Vinsamlegast notið þetta auðkenni þegar þið vitnið til verksins eða tengið í það: http://hdl.handle.net/1946/28680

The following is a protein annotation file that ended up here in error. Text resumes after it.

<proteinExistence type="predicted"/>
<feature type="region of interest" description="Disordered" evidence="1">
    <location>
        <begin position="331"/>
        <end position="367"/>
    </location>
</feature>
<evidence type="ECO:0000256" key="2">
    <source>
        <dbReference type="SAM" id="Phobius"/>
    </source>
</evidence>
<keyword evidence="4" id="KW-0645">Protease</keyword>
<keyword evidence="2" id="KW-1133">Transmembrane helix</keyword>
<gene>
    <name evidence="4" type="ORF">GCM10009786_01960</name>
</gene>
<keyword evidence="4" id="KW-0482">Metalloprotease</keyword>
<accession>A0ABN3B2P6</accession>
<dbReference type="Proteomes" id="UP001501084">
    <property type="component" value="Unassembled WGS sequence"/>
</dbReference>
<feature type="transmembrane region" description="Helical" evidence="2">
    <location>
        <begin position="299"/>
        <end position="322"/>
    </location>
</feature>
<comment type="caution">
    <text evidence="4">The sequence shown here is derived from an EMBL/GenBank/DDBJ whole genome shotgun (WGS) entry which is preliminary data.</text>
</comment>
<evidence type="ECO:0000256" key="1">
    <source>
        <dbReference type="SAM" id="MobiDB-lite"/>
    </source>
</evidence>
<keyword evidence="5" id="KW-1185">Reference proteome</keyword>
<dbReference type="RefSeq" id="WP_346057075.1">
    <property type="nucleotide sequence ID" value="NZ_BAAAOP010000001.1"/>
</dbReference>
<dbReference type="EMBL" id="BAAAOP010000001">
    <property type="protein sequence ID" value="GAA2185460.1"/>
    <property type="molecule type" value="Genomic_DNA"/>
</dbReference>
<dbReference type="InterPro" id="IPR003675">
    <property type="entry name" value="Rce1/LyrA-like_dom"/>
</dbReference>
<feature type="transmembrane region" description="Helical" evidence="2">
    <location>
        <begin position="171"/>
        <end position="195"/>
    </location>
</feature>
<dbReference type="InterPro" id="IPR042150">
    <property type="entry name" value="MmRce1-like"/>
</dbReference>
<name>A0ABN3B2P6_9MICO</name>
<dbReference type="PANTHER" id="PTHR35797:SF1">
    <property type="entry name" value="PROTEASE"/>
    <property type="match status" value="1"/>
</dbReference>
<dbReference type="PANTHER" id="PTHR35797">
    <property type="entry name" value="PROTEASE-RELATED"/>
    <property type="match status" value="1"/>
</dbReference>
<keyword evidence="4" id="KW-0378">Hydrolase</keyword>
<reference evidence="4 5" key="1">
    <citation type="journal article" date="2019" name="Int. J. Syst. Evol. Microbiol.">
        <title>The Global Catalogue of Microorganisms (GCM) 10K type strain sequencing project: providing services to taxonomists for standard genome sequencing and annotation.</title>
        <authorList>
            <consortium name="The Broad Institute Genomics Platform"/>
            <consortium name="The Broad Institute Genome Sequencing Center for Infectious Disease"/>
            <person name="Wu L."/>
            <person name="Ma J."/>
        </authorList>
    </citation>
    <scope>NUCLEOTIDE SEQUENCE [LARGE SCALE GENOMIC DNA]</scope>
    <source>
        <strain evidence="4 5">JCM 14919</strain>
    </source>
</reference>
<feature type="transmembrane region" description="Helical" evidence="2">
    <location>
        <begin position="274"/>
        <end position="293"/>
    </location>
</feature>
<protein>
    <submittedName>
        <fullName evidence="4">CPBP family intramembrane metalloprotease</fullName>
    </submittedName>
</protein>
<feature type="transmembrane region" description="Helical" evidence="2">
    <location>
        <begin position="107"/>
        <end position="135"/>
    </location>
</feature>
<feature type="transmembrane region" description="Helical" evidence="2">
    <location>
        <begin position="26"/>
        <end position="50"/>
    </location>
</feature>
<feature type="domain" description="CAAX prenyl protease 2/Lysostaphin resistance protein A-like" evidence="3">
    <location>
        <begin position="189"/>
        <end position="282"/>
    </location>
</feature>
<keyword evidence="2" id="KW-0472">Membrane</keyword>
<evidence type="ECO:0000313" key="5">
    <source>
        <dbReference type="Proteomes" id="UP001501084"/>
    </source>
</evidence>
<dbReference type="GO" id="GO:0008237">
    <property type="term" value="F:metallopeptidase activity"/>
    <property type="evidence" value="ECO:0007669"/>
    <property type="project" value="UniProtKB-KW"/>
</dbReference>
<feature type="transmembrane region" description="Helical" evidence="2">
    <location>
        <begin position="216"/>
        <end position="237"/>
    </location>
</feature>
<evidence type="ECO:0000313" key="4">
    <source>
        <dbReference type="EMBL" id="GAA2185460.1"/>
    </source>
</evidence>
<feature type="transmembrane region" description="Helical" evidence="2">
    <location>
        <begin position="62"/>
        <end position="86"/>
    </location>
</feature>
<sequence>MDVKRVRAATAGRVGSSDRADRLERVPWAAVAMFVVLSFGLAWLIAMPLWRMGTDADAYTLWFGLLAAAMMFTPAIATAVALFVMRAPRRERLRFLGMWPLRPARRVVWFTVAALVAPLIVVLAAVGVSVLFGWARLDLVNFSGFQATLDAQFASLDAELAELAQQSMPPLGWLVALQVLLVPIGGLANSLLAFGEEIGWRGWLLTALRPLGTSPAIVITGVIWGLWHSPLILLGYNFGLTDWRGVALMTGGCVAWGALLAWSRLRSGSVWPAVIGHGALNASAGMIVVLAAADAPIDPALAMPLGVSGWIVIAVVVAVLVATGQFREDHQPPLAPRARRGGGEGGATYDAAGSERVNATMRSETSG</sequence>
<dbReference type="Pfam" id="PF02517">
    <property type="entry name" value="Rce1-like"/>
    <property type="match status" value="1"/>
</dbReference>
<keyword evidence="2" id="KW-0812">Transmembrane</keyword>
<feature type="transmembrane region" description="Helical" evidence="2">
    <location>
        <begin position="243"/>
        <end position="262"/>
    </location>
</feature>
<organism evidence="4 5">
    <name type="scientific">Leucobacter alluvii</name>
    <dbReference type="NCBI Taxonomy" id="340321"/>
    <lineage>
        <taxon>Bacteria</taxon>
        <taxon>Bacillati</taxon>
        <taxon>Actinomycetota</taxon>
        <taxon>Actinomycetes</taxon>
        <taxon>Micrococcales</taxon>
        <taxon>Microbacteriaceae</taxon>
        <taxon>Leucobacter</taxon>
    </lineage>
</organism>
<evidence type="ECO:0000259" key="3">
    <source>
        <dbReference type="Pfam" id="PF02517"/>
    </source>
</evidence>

This thesis considers the problems encountered when dealing with socially enforced protected areas, known as Tabu areas, using Beqa Island within Fiji as a Case study. By evaluating the health of the reef using indicator fish, coral cover, Coral:Macroalgae and Coral:Expired Coral and looking at levels of overfishing using overfishing indicator fish. There were no statistically significant results between Tabu areas and non-Tabu, this shows the shortcomings associated with using a bottom-up approach and how they are not always effective. By incorporating government managed strategies, it is theorised about how we could improve the declining reefs which surround Beqa, in a way which are approved by local populations. By doing this a management plan can be initiated, this management plan considers each individual problem that these reefs face, peer-pressure enforcement, rules open to interpretation, boat routes passing through the current Tabu areas, little mangrove protection and reefs which need rubble removed and coral restoration. The management plan which is recommended suggests incorporating the government into these areas, providing enforcement, improving education, utilizing adaptive co-management, monitoring reef health and adding both coral and mangrove nurseries to the surrounding areas. These are recommended for a period of roughly 10 years, after this, it is recommended to revert to Tabu areas, with small amounts of government funding and monitoring, as the risk of Beqa Island losing its cultural identity was such a large concern. These recommendations are hopefully sustainable for the villages which rely on these reefs, as well as the flora and fauna which reside in them.
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